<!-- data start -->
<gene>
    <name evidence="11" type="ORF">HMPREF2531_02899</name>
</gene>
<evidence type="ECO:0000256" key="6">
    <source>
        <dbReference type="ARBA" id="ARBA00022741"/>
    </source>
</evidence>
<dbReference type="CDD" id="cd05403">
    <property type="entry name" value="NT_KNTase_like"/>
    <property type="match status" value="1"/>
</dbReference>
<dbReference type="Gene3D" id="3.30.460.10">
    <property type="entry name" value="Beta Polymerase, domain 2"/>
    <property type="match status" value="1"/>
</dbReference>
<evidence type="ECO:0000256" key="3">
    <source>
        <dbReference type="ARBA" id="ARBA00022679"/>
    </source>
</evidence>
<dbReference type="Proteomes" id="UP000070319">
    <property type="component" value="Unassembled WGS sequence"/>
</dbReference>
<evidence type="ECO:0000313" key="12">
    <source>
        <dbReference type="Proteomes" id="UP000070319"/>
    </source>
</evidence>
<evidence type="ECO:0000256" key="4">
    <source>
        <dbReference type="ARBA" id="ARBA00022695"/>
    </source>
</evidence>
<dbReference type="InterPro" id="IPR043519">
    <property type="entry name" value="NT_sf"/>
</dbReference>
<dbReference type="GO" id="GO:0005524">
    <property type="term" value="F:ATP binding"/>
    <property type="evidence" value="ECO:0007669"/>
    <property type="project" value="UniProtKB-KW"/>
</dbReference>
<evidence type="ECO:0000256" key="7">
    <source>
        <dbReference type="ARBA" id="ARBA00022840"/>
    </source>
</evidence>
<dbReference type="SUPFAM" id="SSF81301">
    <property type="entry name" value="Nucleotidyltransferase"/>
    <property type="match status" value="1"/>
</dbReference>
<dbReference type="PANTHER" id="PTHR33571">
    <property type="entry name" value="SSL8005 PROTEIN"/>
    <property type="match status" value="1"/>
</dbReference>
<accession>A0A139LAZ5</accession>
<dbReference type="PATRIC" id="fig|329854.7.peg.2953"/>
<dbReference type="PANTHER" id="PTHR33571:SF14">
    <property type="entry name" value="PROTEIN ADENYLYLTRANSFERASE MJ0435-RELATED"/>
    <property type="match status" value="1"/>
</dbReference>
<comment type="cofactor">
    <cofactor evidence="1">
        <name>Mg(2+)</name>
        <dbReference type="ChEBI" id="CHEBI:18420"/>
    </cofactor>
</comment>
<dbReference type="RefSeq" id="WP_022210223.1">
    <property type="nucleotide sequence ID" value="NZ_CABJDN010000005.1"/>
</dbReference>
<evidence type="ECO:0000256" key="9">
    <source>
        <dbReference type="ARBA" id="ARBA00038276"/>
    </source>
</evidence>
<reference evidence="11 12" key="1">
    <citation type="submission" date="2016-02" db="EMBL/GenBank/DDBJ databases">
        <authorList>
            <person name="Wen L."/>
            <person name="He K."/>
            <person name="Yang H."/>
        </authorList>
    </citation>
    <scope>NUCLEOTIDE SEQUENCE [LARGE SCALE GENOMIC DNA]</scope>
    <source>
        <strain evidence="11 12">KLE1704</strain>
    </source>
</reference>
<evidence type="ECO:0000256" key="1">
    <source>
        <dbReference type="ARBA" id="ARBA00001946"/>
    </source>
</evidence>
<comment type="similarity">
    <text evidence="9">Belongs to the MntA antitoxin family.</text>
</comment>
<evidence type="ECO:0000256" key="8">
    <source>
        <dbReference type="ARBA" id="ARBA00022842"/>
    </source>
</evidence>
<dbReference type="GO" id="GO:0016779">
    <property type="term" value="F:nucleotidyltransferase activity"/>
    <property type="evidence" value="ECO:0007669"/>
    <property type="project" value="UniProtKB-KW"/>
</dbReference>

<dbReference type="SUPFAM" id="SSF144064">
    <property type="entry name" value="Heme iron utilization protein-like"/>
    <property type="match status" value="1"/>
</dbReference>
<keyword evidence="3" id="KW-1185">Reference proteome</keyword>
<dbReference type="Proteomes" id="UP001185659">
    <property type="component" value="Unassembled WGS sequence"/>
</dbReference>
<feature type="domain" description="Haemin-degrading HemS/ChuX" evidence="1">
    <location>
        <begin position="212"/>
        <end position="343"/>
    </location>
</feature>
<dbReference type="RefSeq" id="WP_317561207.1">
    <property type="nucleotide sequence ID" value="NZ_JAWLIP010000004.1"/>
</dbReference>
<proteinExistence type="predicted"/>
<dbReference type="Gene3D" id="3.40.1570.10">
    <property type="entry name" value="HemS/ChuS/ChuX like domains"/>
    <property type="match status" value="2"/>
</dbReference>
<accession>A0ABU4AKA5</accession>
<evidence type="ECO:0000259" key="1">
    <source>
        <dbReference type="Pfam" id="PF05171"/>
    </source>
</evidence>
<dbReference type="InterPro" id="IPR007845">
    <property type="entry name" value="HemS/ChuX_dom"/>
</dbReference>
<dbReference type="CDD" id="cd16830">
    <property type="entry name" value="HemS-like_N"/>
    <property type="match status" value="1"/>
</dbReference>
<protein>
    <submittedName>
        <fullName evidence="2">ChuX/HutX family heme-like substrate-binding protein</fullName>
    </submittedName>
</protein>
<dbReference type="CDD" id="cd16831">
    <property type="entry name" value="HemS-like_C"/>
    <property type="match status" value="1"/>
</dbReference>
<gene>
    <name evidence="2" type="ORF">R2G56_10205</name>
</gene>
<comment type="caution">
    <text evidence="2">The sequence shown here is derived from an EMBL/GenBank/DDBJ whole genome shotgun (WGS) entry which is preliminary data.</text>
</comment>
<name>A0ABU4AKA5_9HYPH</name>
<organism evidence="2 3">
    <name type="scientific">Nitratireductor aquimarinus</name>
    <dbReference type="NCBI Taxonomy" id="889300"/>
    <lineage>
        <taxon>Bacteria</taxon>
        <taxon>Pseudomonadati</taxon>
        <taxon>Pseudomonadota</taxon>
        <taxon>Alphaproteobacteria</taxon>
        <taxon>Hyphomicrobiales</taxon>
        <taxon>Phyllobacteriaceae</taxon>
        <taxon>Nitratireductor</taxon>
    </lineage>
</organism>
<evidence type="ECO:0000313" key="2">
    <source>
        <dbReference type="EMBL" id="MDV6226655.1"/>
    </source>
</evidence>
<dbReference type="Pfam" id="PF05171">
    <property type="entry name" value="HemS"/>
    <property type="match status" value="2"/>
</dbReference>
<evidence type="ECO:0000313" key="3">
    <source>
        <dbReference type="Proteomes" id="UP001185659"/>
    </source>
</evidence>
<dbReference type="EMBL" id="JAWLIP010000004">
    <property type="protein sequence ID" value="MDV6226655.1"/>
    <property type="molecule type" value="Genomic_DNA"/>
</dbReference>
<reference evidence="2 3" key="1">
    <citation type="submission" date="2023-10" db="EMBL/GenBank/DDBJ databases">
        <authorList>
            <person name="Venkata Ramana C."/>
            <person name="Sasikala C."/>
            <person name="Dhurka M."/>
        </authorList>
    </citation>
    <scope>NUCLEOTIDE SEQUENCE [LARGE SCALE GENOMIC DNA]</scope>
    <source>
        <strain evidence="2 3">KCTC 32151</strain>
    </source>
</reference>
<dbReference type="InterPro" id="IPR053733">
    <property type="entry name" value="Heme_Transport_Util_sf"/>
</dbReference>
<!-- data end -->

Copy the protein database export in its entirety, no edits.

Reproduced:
<gene>
    <name evidence="11" type="ORF">HMPREF2531_02899</name>
</gene>
<evidence type="ECO:0000256" key="6">
    <source>
        <dbReference type="ARBA" id="ARBA00022741"/>
    </source>
</evidence>
<dbReference type="CDD" id="cd05403">
    <property type="entry name" value="NT_KNTase_like"/>
    <property type="match status" value="1"/>
</dbReference>
<dbReference type="Gene3D" id="3.30.460.10">
    <property type="entry name" value="Beta Polymerase, domain 2"/>
    <property type="match status" value="1"/>
</dbReference>
<evidence type="ECO:0000256" key="3">
    <source>
        <dbReference type="ARBA" id="ARBA00022679"/>
    </source>
</evidence>
<dbReference type="Proteomes" id="UP000070319">
    <property type="component" value="Unassembled WGS sequence"/>
</dbReference>
<evidence type="ECO:0000313" key="12">
    <source>
        <dbReference type="Proteomes" id="UP000070319"/>
    </source>
</evidence>
<evidence type="ECO:0000256" key="4">
    <source>
        <dbReference type="ARBA" id="ARBA00022695"/>
    </source>
</evidence>
<dbReference type="InterPro" id="IPR043519">
    <property type="entry name" value="NT_sf"/>
</dbReference>
<dbReference type="GO" id="GO:0005524">
    <property type="term" value="F:ATP binding"/>
    <property type="evidence" value="ECO:0007669"/>
    <property type="project" value="UniProtKB-KW"/>
</dbReference>
<evidence type="ECO:0000256" key="7">
    <source>
        <dbReference type="ARBA" id="ARBA00022840"/>
    </source>
</evidence>
<dbReference type="SUPFAM" id="SSF81301">
    <property type="entry name" value="Nucleotidyltransferase"/>
    <property type="match status" value="1"/>
</dbReference>
<dbReference type="PANTHER" id="PTHR33571">
    <property type="entry name" value="SSL8005 PROTEIN"/>
    <property type="match status" value="1"/>
</dbReference>
<accession>A0A139LAZ5</accession>
<dbReference type="PATRIC" id="fig|329854.7.peg.2953"/>
<dbReference type="PANTHER" id="PTHR33571:SF14">
    <property type="entry name" value="PROTEIN ADENYLYLTRANSFERASE MJ0435-RELATED"/>
    <property type="match status" value="1"/>
</dbReference>
<comment type="cofactor">
    <cofactor evidence="1">
        <name>Mg(2+)</name>
        <dbReference type="ChEBI" id="CHEBI:18420"/>
    </cofactor>
</comment>
<dbReference type="RefSeq" id="WP_022210223.1">
    <property type="nucleotide sequence ID" value="NZ_CABJDN010000005.1"/>
</dbReference>
<evidence type="ECO:0000256" key="9">
    <source>
        <dbReference type="ARBA" id="ARBA00038276"/>
    </source>
</evidence>
<reference evidence="11 12" key="1">
    <citation type="submission" date="2016-02" db="EMBL/GenBank/DDBJ databases">
        <authorList>
            <person name="Wen L."/>
            <person name="He K."/>
            <person name="Yang H."/>
        </authorList>
    </citation>
    <scope>NUCLEOTIDE SEQUENCE [LARGE SCALE GENOMIC DNA]</scope>
    <source>
        <strain evidence="11 12">KLE1704</strain>
    </source>
</reference>
<evidence type="ECO:0000256" key="1">
    <source>
        <dbReference type="ARBA" id="ARBA00001946"/>
    </source>
</evidence>
<comment type="similarity">
    <text evidence="9">Belongs to the MntA antitoxin family.</text>
</comment>
<evidence type="ECO:0000256" key="8">
    <source>
        <dbReference type="ARBA" id="ARBA00022842"/>
    </source>
</evidence>
<dbReference type="GO" id="GO:0016779">
    <property type="term" value="F:nucleotidyltransferase activity"/>
    <property type="evidence" value="ECO:0007669"/>
    <property type="project" value="UniProtKB-KW"/>
</dbReference>

<dbReference type="SUPFAM" id="SSF144064">
    <property type="entry name" value="Heme iron utilization protein-like"/>
    <property type="match status" value="1"/>
</dbReference>
<keyword evidence="3" id="KW-1185">Reference proteome</keyword>
<dbReference type="Proteomes" id="UP001185659">
    <property type="component" value="Unassembled WGS sequence"/>
</dbReference>
<feature type="domain" description="Haemin-degrading HemS/ChuX" evidence="1">
    <location>
        <begin position="212"/>
        <end position="343"/>
    </location>
</feature>
<dbReference type="RefSeq" id="WP_317561207.1">
    <property type="nucleotide sequence ID" value="NZ_JAWLIP010000004.1"/>
</dbReference>
<proteinExistence type="predicted"/>
<dbReference type="Gene3D" id="3.40.1570.10">
    <property type="entry name" value="HemS/ChuS/ChuX like domains"/>
    <property type="match status" value="2"/>
</dbReference>
<accession>A0ABU4AKA5</accession>
<evidence type="ECO:0000259" key="1">
    <source>
        <dbReference type="Pfam" id="PF05171"/>
    </source>
</evidence>
<dbReference type="InterPro" id="IPR007845">
    <property type="entry name" value="HemS/ChuX_dom"/>
</dbReference>
<dbReference type="CDD" id="cd16830">
    <property type="entry name" value="HemS-like_N"/>
    <property type="match status" value="1"/>
</dbReference>
<protein>
    <submittedName>
        <fullName evidence="2">ChuX/HutX family heme-like substrate-binding protein</fullName>
    </submittedName>
</protein>
<dbReference type="CDD" id="cd16831">
    <property type="entry name" value="HemS-like_C"/>
    <property type="match status" value="1"/>
</dbReference>
<gene>
    <name evidence="2" type="ORF">R2G56_10205</name>
</gene>
<comment type="caution">
    <text evidence="2">The sequence shown here is derived from an EMBL/GenBank/DDBJ whole genome shotgun (WGS) entry which is preliminary data.</text>
</comment>
<name>A0ABU4AKA5_9HYPH</name>
<organism evidence="2 3">
    <name type="scientific">Nitratireductor aquimarinus</name>
    <dbReference type="NCBI Taxonomy" id="889300"/>
    <lineage>
        <taxon>Bacteria</taxon>
        <taxon>Pseudomonadati</taxon>
        <taxon>Pseudomonadota</taxon>
        <taxon>Alphaproteobacteria</taxon>
        <taxon>Hyphomicrobiales</taxon>
        <taxon>Phyllobacteriaceae</taxon>
        <taxon>Nitratireductor</taxon>
    </lineage>
</organism>
<evidence type="ECO:0000313" key="2">
    <source>
        <dbReference type="EMBL" id="MDV6226655.1"/>
    </source>
</evidence>
<dbReference type="Pfam" id="PF05171">
    <property type="entry name" value="HemS"/>
    <property type="match status" value="2"/>
</dbReference>
<evidence type="ECO:0000313" key="3">
    <source>
        <dbReference type="Proteomes" id="UP001185659"/>
    </source>
</evidence>
<dbReference type="EMBL" id="JAWLIP010000004">
    <property type="protein sequence ID" value="MDV6226655.1"/>
    <property type="molecule type" value="Genomic_DNA"/>
</dbReference>
<reference evidence="2 3" key="1">
    <citation type="submission" date="2023-10" db="EMBL/GenBank/DDBJ databases">
        <authorList>
            <person name="Venkata Ramana C."/>
            <person name="Sasikala C."/>
            <person name="Dhurka M."/>
        </authorList>
    </citation>
    <scope>NUCLEOTIDE SEQUENCE [LARGE SCALE GENOMIC DNA]</scope>
    <source>
        <strain evidence="2 3">KCTC 32151</strain>
    </source>
</reference>
<dbReference type="InterPro" id="IPR053733">
    <property type="entry name" value="Heme_Transport_Util_sf"/>
</dbReference>